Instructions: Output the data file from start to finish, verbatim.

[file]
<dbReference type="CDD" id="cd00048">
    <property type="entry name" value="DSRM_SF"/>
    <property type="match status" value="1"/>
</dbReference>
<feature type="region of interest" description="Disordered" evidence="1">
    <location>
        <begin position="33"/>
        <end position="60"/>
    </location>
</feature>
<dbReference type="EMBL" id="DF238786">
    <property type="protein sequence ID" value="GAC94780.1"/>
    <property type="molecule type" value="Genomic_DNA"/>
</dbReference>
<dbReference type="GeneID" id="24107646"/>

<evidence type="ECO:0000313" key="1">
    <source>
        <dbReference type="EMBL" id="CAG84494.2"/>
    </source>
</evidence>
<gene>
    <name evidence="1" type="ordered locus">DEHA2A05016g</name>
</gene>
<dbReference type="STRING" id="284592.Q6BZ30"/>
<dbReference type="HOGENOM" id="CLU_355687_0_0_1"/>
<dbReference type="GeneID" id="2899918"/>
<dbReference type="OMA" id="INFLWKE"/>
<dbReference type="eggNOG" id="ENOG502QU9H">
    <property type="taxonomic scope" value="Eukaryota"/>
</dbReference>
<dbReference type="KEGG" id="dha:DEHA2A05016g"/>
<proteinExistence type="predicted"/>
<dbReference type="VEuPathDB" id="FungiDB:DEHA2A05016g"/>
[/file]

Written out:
<dbReference type="CDD" id="cd00048">
    <property type="entry name" value="DSRM_SF"/>
    <property type="match status" value="1"/>
</dbReference>
<feature type="region of interest" description="Disordered" evidence="1">
    <location>
        <begin position="33"/>
        <end position="60"/>
    </location>
</feature>
<dbReference type="EMBL" id="DF238786">
    <property type="protein sequence ID" value="GAC94780.1"/>
    <property type="molecule type" value="Genomic_DNA"/>
</dbReference>
<dbReference type="GeneID" id="24107646"/>

<evidence type="ECO:0000313" key="1">
    <source>
        <dbReference type="EMBL" id="CAG84494.2"/>
    </source>
</evidence>
<gene>
    <name evidence="1" type="ordered locus">DEHA2A05016g</name>
</gene>
<dbReference type="STRING" id="284592.Q6BZ30"/>
<dbReference type="HOGENOM" id="CLU_355687_0_0_1"/>
<dbReference type="GeneID" id="2899918"/>
<dbReference type="OMA" id="INFLWKE"/>
<dbReference type="eggNOG" id="ENOG502QU9H">
    <property type="taxonomic scope" value="Eukaryota"/>
</dbReference>
<dbReference type="KEGG" id="dha:DEHA2A05016g"/>
<proteinExistence type="predicted"/>
<dbReference type="VEuPathDB" id="FungiDB:DEHA2A05016g"/>